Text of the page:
NHS 111 yet to go live in two out of three sites
Less than a third of England has fully launched the NHS 111 service, with just three weeks to go before the national rollout deadline.
The new non-emergency phone number is due to replace NHS Direct’s 0845 number from 21 March.
However, research by HSJ has found NHS 111 is not yet up and running in 53 per cent of the country, including the whole of the West Midlands, North West, South East Coast and Yorkshire and the Humber.
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In a further 16 per cent of the country, measured by the population served, NHS 111 has only “soft launched” - meaning it receives redirected GP out-of-hours calls but not NHS Direct calls.
Six areas could not confirm a planned full launch date when contacted by HSJ last week. Ten areas were planning to launch fully within four days of the deadline.
NHS 111 services must pass tests by commissioners and the Department of Health before they can go live.
In South East London and North East London and the City, both areas in which NHS Direct is involved in providing the service, the soft launch has been put back by almost a month to 12 March. The reason given in both areas was commissioners’ concerns that call centres would not be staffed adequately to cope with demand over the Easter weekend.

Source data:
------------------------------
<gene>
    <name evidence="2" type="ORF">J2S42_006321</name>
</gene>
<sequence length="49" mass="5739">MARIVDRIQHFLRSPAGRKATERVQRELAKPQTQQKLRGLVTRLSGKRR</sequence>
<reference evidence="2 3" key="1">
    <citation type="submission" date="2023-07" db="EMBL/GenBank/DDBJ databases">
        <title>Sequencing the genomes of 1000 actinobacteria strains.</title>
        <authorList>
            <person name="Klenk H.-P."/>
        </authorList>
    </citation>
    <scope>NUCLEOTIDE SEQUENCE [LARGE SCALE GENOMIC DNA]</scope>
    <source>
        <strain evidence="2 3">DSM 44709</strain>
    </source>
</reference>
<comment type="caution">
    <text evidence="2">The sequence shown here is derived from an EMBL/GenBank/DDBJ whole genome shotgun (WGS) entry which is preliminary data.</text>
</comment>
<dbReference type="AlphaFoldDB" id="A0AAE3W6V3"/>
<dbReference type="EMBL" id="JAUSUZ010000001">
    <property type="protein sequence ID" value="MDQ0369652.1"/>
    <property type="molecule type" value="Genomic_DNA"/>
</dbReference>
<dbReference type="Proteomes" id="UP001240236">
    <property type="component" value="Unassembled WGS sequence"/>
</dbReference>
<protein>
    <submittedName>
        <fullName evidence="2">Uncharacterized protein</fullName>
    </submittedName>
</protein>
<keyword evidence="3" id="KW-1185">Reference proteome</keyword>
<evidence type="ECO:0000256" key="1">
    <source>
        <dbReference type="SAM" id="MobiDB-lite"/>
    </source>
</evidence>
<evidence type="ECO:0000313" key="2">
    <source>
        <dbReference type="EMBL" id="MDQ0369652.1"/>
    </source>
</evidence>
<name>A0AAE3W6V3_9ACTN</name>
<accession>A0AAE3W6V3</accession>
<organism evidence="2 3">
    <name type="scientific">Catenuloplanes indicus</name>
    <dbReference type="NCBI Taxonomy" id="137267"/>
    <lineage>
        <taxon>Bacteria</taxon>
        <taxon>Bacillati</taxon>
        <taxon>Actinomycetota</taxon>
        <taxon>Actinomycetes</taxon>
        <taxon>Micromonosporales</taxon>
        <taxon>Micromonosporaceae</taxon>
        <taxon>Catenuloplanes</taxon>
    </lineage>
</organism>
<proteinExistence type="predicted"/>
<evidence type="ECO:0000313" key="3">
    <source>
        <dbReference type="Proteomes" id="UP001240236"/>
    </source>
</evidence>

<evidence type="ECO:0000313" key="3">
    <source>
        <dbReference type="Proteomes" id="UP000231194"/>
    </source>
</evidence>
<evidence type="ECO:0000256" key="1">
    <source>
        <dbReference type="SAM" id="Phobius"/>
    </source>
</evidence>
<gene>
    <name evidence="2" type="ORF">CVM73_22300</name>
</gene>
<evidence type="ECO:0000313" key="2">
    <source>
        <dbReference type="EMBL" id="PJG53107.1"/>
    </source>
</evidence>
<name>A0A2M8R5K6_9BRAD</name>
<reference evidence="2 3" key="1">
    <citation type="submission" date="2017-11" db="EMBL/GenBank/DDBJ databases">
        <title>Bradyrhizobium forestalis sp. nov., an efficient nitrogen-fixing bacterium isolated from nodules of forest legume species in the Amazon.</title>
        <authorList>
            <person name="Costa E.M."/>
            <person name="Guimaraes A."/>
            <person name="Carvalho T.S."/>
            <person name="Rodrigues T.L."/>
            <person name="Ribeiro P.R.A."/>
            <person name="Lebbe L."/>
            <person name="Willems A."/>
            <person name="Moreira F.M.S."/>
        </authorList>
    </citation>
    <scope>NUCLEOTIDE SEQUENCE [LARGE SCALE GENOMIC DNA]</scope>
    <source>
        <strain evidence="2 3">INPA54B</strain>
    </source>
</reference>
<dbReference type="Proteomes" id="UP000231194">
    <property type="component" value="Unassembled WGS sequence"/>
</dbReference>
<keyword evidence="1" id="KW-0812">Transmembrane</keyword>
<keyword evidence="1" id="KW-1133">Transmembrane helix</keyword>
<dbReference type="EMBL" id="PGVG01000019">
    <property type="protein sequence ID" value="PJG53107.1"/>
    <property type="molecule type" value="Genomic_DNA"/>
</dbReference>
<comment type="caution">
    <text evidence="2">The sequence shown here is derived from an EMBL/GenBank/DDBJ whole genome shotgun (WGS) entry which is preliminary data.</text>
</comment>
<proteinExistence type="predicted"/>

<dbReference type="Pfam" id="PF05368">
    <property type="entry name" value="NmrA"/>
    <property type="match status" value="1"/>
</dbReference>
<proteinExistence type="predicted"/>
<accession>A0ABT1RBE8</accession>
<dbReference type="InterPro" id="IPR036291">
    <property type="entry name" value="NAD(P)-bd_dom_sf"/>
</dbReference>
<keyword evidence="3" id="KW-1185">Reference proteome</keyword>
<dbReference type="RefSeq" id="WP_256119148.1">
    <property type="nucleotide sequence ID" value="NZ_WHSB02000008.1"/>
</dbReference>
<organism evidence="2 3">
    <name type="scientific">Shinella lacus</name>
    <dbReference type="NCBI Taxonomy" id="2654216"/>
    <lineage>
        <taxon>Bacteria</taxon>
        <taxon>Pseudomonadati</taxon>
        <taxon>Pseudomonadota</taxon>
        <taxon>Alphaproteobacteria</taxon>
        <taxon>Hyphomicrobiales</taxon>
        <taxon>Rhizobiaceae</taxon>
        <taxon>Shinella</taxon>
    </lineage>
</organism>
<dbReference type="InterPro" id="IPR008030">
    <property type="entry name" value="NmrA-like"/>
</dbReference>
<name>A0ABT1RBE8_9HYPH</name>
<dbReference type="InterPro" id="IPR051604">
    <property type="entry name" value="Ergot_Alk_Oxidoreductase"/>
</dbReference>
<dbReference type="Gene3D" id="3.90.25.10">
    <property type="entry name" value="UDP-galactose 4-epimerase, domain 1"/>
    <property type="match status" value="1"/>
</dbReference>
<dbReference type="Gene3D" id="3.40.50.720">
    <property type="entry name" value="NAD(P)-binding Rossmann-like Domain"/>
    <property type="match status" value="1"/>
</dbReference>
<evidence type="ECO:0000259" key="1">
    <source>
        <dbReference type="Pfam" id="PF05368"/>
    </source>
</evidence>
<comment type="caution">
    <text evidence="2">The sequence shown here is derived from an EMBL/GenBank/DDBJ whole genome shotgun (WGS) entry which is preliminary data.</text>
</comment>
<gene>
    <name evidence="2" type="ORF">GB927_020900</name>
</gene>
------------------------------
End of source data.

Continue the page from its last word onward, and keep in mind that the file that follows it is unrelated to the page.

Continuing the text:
South East London is also yet to get approval for its clinical governance from the DH.
NHS Direct has been put on notice by the DH that it may have to provide contingency services for up to 50 per cent of the country when 111 launches. HSJ has learned that the organisation is yet to hear whether its services will be required.
NHS Direct itself had won nine contracts covering 34 per cent of the country. It told HSJ it has recently begun discussions with NHS and private sector providers to explore options for joint ventures, strategic partnerships and its future organisational form. Its other options are to become a social enterprise or seek foundation status.
The national introduction of NHS 111 has been surrounded by significant controversy since the government announced proposals in August 2010.
In a number of areas where it has already launched, it has been blamed for an increase in demand for other services. An evaluation by Sheffield University of the first four pilot sites found there was a statistically significant increase in incidents attended by ambulances.
Meanwhile, unions and others have made repeated calls for the process, which has involved 44 separate local procurements, to be slowed down.
Director of the Ambulance Service Network Jo Webber told HSJ the achievement of the rollout was “amazing” considering the commissioning system reorganisation occurring alongside it.
Ms Webber added: “If [the rollout] doesn’t go perfectly right it would be very easy to rubbish it but it’s been phenomenally complicated.”
A spokesman for the DH said with the exception of Devon and Leicestershire and Rutland, which had previously been granted extensions, the country was “working towards the March deadline”.
“If sites are not ready to launch, the public will still be able to call NHS Direct until NHS 111 is available in their area,” he added.